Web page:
Rising crude oil prices would translate to higher revenue for the govt
by AFIQ AZIZ / pic by MUHD AMIN NAHARUL
THE recent improvement in global crude oil price should allow the government some breathing space to manoeuvre and provide the necessary subsidy should the fuel’s ceiling price go beyond the stipulated levels.
Analysts believe that while the higher oil price would push petrol’s retail price, the government would still have enough buffer to offset any hike.
Bank Islam Malaysia Bhd chief economist Dr Mohd Afzanizam Abdul Rashid said that rising crude oil prices would translate to higher revenue for the government.
“The general guidance for every US$1 increase in crude oil prices would translate into RM300 million in additional revenue.
“Given that there is more revenue, it would also mean the government can provide the fuel subsidies,” he told The Malaysian Reserve (TMR) in a text message.
Finance Minister Tengku Datuk Seri Utama Zafrul Tengku Abdul Aziz recently announced a new ceiling price for RON95 at RM2.05 per litre and diesel RM2.15 per litre respectively.
It was described as a necessary move to cushion the upward trend in petroleum product prices worldwide which also signals a possible world economic recovery.
RHB Research Institute Sdn Bhd said its Brent crude oil price forecasts have increased to US$57 (RM230.28) per barrel from US$51-US$55 per barrel for 2021-2022. Oil prices at local petrol stations have been steadily rising since last November.
The weekly price RON95 is now retailed at RM2, while diesel has reached the ceiling price of RM2.15.
However, Mohd Afzanizam said it is now a matter of whether the government would allocate enough resources to provide such assistance at the “tolerance level” based on the degree of fiscal deficits.
He said it would also ultimately revolve around the sovereign rating the country has been garnering.
As it is, Fitch Rating has downgraded Malaysia’s sovereign rating by one notch in December last year to ‘BBB+’ from ‘A-‘, with a stable outlook.
“But so far, the impact from the downgrade looks manageable. The foreign interests on our bond markets in particular the Malaysian Government Securities and Government Investment Issue continue to see higher participation rates at 40.5% and 6.8% respectively in January 2021.
“In that sense, there is room for the government to spend a bit more on fuel subsidies in order to keep the general prices stable,” Mohd Afzanizam said.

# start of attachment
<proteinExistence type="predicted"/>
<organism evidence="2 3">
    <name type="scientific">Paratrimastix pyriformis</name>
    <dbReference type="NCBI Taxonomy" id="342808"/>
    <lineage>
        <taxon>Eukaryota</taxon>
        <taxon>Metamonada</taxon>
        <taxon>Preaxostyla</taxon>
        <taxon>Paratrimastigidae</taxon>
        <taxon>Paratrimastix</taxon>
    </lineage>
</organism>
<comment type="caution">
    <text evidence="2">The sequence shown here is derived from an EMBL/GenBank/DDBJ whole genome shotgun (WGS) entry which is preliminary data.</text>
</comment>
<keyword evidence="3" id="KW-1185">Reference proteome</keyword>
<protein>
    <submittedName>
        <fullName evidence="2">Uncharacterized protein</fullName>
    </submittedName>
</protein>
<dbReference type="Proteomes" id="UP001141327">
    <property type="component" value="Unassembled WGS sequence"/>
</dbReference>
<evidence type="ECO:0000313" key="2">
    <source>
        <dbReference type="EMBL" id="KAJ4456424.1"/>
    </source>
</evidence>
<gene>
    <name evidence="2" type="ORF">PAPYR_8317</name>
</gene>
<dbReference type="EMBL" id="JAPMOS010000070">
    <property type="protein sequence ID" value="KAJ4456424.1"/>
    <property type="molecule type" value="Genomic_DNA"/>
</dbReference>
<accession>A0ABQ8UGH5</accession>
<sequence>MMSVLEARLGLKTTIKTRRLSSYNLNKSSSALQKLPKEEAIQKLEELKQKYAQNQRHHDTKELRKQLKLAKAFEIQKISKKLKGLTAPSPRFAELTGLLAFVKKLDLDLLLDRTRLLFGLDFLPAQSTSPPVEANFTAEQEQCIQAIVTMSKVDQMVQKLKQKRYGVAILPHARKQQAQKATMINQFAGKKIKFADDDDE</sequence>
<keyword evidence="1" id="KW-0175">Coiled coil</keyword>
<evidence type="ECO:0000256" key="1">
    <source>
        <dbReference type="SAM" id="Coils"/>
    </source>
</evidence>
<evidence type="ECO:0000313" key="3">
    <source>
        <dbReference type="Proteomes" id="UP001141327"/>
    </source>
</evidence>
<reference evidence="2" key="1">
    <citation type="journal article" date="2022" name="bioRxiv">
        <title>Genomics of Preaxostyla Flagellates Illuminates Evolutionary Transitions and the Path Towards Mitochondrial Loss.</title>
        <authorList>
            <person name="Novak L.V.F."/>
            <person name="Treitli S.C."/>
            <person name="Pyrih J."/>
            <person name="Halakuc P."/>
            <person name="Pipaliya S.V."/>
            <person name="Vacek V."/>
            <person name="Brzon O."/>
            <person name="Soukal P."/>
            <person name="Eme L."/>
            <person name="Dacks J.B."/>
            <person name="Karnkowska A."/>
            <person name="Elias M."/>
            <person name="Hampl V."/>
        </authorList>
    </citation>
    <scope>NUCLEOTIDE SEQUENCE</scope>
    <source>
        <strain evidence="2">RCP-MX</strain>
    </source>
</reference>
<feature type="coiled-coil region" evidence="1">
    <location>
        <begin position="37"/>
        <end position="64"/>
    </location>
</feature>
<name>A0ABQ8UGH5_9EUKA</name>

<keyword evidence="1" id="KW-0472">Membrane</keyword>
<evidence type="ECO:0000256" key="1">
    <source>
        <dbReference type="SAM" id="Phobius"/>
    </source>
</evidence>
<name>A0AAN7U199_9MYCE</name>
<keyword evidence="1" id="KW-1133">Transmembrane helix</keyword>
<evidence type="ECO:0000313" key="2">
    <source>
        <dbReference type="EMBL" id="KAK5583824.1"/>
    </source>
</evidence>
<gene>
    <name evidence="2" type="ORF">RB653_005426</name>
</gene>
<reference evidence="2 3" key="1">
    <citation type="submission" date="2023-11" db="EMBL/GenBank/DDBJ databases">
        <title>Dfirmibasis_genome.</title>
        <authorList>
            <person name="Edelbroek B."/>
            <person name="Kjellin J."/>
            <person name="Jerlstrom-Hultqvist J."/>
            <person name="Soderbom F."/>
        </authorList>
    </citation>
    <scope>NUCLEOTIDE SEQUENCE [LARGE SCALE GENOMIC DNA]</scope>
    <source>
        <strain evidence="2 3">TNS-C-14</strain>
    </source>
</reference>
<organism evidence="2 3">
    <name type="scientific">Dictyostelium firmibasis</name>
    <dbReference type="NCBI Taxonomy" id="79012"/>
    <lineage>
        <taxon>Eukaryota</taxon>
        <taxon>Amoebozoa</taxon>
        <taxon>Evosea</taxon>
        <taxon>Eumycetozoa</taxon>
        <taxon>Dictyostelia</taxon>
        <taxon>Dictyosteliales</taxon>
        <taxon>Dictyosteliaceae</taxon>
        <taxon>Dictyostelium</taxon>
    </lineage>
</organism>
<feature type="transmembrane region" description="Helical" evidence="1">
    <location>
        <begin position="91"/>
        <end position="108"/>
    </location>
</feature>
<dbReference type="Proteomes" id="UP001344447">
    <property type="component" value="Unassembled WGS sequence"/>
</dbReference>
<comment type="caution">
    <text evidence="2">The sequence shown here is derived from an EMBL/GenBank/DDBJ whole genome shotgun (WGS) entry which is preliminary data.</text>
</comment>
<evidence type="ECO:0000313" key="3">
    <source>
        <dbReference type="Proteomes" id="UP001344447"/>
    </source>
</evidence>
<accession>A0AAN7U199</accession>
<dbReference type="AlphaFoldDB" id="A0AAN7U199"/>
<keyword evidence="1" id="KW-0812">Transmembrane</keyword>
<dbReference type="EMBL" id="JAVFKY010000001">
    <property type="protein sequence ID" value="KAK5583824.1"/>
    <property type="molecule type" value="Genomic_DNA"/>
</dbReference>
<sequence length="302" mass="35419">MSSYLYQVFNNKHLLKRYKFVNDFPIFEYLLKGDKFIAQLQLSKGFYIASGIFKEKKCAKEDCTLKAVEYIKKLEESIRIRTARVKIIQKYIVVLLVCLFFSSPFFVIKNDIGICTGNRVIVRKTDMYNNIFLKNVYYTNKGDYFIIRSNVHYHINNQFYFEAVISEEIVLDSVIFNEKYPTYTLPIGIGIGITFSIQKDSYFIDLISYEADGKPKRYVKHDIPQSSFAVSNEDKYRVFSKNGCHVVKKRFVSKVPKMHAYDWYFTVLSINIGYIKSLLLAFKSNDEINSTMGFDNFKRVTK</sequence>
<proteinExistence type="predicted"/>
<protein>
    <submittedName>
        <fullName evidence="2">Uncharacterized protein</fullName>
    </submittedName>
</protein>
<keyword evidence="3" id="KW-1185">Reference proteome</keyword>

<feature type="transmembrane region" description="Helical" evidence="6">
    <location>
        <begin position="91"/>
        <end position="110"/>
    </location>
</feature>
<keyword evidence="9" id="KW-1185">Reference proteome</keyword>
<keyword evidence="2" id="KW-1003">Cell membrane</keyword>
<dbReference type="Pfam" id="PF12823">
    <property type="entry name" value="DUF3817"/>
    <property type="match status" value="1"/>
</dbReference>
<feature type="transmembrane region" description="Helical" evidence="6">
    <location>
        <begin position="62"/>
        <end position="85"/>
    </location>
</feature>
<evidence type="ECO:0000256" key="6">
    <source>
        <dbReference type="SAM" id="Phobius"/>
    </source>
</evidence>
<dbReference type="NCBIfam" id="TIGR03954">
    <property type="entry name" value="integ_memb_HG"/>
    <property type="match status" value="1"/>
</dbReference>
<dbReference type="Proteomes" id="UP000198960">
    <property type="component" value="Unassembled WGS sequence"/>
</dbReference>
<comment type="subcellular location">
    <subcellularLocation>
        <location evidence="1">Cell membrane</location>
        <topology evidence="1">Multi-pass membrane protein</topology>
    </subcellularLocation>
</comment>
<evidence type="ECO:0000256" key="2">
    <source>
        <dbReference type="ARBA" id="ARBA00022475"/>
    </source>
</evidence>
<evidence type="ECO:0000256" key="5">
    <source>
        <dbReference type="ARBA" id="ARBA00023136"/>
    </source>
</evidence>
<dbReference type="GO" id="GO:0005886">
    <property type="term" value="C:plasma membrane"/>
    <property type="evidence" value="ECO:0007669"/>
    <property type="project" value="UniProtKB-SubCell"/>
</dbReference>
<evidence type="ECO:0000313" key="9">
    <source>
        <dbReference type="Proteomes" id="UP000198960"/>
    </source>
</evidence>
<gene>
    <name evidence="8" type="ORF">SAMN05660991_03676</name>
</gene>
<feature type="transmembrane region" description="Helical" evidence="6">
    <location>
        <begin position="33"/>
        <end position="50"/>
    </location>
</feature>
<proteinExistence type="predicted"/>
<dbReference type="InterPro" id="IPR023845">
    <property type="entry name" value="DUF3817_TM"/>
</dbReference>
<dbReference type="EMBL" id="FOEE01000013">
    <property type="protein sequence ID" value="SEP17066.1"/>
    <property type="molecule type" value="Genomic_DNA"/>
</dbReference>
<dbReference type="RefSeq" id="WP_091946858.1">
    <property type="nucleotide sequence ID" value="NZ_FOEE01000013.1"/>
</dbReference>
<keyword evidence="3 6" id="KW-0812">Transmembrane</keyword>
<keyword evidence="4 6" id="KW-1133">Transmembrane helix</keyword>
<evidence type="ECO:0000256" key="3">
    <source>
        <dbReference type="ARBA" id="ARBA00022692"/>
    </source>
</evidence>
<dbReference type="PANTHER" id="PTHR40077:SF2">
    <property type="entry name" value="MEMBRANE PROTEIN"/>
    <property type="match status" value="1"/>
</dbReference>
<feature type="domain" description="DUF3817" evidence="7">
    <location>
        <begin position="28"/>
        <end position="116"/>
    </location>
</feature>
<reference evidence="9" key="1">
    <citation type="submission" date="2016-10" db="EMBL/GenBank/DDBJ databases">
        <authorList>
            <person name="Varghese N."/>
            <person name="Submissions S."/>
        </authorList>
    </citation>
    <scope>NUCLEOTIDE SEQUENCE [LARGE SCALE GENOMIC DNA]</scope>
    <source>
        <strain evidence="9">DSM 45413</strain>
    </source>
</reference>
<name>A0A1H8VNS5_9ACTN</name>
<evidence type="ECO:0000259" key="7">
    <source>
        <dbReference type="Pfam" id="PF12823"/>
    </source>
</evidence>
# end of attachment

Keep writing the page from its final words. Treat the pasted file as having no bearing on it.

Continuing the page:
He also said that beyond the price capping and blanket subsidy, the government needs to have a clear plan by relooking at how subsidies should be rationalised so that it will be more targeted and yielding a favourable outcome, especially to the vulnerable group.
AxiCorp Financial Services Pte Ltd chief global market strategist Stephen Innes said the rise in global oil prices will allow the government to cap gas prices.
However, he said the higher oil prices can be a double-edged sword.
“On one hand, it improves the government coffers. On the other hand, higher oil prices can thwart the domestic recovery,” he told TMR.
In his recent note, Innes said the oil rally is “taking a breather” after hitting new 12-month highs recently, with Brent priced at over US$61 per barrel suggesting profit-taking set in.
“Despite finding support from the large draw in the US crude stockpiles with excess inventories almost entirely gone now just 26 million barrels, 2% higher than the same point last year, oil prices could not hold into its gains.
“This is possibly due to the expectation that Saudi Arabia could roll back their unilateral February or March production cuts and that OPEC could signal more production coming back online at the March meeting, given the sizzling recovery in oil prices,” Innes said.
Meanwhile, Petrol Dealer Association of Malaysia president Datuk Khairul Annuar Abdul Aziz said industry players are now relieved after knowing that the government has agreed to cap prices for RON95 and diesel.
Read our previous report here